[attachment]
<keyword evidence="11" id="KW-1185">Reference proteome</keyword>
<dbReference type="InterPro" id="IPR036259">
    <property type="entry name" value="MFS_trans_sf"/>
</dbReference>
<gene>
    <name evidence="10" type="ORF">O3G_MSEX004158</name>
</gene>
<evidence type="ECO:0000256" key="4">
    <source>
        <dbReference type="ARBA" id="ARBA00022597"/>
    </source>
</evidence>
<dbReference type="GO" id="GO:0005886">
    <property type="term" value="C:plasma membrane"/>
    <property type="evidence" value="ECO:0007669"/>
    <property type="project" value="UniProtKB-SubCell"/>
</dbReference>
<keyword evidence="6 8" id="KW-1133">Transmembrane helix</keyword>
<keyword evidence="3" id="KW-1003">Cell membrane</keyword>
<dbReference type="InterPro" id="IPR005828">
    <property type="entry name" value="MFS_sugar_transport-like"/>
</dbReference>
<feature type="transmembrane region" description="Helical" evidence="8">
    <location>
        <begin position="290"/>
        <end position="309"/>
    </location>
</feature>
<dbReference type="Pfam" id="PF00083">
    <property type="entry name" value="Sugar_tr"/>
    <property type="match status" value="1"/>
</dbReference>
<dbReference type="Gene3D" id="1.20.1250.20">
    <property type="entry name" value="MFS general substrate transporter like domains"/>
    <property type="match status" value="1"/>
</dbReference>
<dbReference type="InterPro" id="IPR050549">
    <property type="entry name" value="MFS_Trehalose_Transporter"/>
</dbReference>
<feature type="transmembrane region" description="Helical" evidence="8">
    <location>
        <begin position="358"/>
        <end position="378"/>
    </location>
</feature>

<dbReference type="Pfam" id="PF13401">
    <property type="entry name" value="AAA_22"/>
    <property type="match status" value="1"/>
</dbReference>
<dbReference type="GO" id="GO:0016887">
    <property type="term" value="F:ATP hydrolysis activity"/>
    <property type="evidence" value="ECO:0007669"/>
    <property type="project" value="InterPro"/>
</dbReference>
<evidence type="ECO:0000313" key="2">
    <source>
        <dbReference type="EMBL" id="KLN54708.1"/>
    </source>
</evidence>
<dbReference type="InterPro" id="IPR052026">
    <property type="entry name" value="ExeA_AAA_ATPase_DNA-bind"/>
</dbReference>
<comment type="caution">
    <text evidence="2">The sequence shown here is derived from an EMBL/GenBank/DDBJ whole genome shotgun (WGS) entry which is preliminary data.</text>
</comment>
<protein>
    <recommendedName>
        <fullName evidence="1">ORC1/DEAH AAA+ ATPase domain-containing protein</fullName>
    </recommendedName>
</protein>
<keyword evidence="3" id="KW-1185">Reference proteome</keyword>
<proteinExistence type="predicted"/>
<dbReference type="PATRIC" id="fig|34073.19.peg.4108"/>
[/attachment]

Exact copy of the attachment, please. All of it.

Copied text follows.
<keyword evidence="11" id="KW-1185">Reference proteome</keyword>
<dbReference type="InterPro" id="IPR036259">
    <property type="entry name" value="MFS_trans_sf"/>
</dbReference>
<gene>
    <name evidence="10" type="ORF">O3G_MSEX004158</name>
</gene>
<evidence type="ECO:0000256" key="4">
    <source>
        <dbReference type="ARBA" id="ARBA00022597"/>
    </source>
</evidence>
<dbReference type="GO" id="GO:0005886">
    <property type="term" value="C:plasma membrane"/>
    <property type="evidence" value="ECO:0007669"/>
    <property type="project" value="UniProtKB-SubCell"/>
</dbReference>
<keyword evidence="6 8" id="KW-1133">Transmembrane helix</keyword>
<keyword evidence="3" id="KW-1003">Cell membrane</keyword>
<dbReference type="InterPro" id="IPR005828">
    <property type="entry name" value="MFS_sugar_transport-like"/>
</dbReference>
<feature type="transmembrane region" description="Helical" evidence="8">
    <location>
        <begin position="290"/>
        <end position="309"/>
    </location>
</feature>
<dbReference type="Pfam" id="PF00083">
    <property type="entry name" value="Sugar_tr"/>
    <property type="match status" value="1"/>
</dbReference>
<dbReference type="Gene3D" id="1.20.1250.20">
    <property type="entry name" value="MFS general substrate transporter like domains"/>
    <property type="match status" value="1"/>
</dbReference>
<dbReference type="InterPro" id="IPR050549">
    <property type="entry name" value="MFS_Trehalose_Transporter"/>
</dbReference>
<feature type="transmembrane region" description="Helical" evidence="8">
    <location>
        <begin position="358"/>
        <end position="378"/>
    </location>
</feature>

<dbReference type="Pfam" id="PF13401">
    <property type="entry name" value="AAA_22"/>
    <property type="match status" value="1"/>
</dbReference>
<dbReference type="GO" id="GO:0016887">
    <property type="term" value="F:ATP hydrolysis activity"/>
    <property type="evidence" value="ECO:0007669"/>
    <property type="project" value="InterPro"/>
</dbReference>
<evidence type="ECO:0000313" key="2">
    <source>
        <dbReference type="EMBL" id="KLN54708.1"/>
    </source>
</evidence>
<dbReference type="InterPro" id="IPR052026">
    <property type="entry name" value="ExeA_AAA_ATPase_DNA-bind"/>
</dbReference>
<comment type="caution">
    <text evidence="2">The sequence shown here is derived from an EMBL/GenBank/DDBJ whole genome shotgun (WGS) entry which is preliminary data.</text>
</comment>
<protein>
    <recommendedName>
        <fullName evidence="1">ORC1/DEAH AAA+ ATPase domain-containing protein</fullName>
    </recommendedName>
</protein>
<keyword evidence="3" id="KW-1185">Reference proteome</keyword>
<proteinExistence type="predicted"/>
<dbReference type="PATRIC" id="fig|34073.19.peg.4108"/>